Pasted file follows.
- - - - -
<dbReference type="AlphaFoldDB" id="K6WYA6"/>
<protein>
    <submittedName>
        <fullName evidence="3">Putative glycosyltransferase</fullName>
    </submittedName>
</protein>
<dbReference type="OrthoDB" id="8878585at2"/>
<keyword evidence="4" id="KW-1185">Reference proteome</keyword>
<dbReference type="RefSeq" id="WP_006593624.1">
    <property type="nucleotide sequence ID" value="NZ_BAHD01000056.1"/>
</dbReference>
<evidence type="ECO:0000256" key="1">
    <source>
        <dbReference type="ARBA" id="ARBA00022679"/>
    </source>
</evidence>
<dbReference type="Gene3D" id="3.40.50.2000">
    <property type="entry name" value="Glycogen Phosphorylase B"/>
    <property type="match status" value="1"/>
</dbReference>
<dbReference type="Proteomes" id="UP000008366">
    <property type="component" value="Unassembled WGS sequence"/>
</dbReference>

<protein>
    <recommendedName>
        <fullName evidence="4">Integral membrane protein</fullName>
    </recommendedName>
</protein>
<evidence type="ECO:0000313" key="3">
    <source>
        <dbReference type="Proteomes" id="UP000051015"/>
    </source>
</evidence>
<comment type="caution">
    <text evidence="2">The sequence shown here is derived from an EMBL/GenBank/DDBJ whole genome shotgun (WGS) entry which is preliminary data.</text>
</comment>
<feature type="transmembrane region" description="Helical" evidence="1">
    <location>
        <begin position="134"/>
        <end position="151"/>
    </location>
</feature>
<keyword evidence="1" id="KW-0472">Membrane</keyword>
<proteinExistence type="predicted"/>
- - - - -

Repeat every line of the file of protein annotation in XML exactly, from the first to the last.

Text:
<dbReference type="AlphaFoldDB" id="K6WYA6"/>
<protein>
    <submittedName>
        <fullName evidence="3">Putative glycosyltransferase</fullName>
    </submittedName>
</protein>
<dbReference type="OrthoDB" id="8878585at2"/>
<keyword evidence="4" id="KW-1185">Reference proteome</keyword>
<dbReference type="RefSeq" id="WP_006593624.1">
    <property type="nucleotide sequence ID" value="NZ_BAHD01000056.1"/>
</dbReference>
<evidence type="ECO:0000256" key="1">
    <source>
        <dbReference type="ARBA" id="ARBA00022679"/>
    </source>
</evidence>
<dbReference type="Gene3D" id="3.40.50.2000">
    <property type="entry name" value="Glycogen Phosphorylase B"/>
    <property type="match status" value="1"/>
</dbReference>
<dbReference type="Proteomes" id="UP000008366">
    <property type="component" value="Unassembled WGS sequence"/>
</dbReference>

<protein>
    <recommendedName>
        <fullName evidence="4">Integral membrane protein</fullName>
    </recommendedName>
</protein>
<evidence type="ECO:0000313" key="3">
    <source>
        <dbReference type="Proteomes" id="UP000051015"/>
    </source>
</evidence>
<comment type="caution">
    <text evidence="2">The sequence shown here is derived from an EMBL/GenBank/DDBJ whole genome shotgun (WGS) entry which is preliminary data.</text>
</comment>
<feature type="transmembrane region" description="Helical" evidence="1">
    <location>
        <begin position="134"/>
        <end position="151"/>
    </location>
</feature>
<keyword evidence="1" id="KW-0472">Membrane</keyword>
<proteinExistence type="predicted"/>